The Park and Ride and American Kuenhe Today
The “Town Farm” residence was directly across from the park & ride entrance. American Keunhe in the background of the slide is located in what was once the farm’s small orchard. The rest of the farm – barns, pastures, hay fields, and a burial lot for deceased residents – were located on the park and ride side of Main Street. Parts of the foundations of the house and of the barn, as well as stone walls for the fields can still be found. The burial lot, listed as Hopkinton Historical Cemetery #80 cannot be seen today. It was buried under tons of construction debris in 1969/70.
The Champlin Farm: Picture Taken c. 1875
The Site of the Champlin Farm House in 1954
- To the left of the large evergreen the Exit #1 overpass in the background to this nearly complete.
- To the left of the overpass there is a large rectangular billboard placed to be seen by traffic coming up from Conn. on the old turnpike.
- To the left of the billboard a small piece the turnpike can be seen.
These items can be used as land marks in later aerial photos.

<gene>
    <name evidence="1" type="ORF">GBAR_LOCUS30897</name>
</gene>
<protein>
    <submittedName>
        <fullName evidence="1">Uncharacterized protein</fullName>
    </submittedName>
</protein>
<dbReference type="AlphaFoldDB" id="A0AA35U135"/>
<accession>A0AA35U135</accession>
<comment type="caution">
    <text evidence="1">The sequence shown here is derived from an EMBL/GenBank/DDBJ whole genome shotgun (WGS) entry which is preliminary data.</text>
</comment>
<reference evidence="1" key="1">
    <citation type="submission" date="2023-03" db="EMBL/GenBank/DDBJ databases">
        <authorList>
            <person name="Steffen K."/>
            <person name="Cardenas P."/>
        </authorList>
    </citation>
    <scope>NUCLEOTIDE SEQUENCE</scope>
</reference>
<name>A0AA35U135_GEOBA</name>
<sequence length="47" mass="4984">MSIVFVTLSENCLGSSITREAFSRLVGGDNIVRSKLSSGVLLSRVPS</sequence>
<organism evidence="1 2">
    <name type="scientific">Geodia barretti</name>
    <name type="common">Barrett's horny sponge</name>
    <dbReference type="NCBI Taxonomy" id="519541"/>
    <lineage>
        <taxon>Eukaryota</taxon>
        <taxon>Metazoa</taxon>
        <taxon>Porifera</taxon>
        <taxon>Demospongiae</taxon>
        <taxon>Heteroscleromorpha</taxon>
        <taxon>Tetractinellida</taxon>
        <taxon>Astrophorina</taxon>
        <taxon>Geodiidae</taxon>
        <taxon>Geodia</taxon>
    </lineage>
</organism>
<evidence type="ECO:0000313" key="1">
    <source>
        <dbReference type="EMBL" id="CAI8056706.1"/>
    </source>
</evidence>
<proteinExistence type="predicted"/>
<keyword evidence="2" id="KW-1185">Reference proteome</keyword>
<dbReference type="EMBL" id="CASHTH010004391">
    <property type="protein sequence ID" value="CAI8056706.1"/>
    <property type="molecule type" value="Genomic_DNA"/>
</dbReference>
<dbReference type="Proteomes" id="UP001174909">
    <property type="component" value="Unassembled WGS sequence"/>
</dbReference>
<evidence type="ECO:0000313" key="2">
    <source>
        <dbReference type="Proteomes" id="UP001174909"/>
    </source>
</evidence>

Chester’s Dam: Soon to be Lost to Construction
- The area of the dam is significantly wide and deep as can be seen in comparison to the people.
- The people are Donna James and her son, Edwin Jr. We’ll hear the James Family’s story soon.
Chester’s Dam Site in 2012
To accommodate the construction of the Exit #1’s southbound cloverleaf the ledges above Palmeter’s Brook were blasted and the brook moved a number of yards to the left. Chester’s Dam, as well as the nearby ruins of the woolen mill and the ice house were covered with tons of fill.
The “Triangle Area” in May 1953
- The shape of the intersection that gave the area its name.
- To the right of Rte. 3 coming from Ashaway, construction has begun on the “Hopkinton Interchange”.
- Before merging with Rte. 3.the old turnpike curves coming up from Conn. to avoid the steep drop to Chester’s Dam.
- The billboard to the right of that curve is placed to be in the sightline of the northbound lane of the turnpike.
The Same Area In October 1968
- “Ghosts” of the old roadbeds can still be seen in 1968.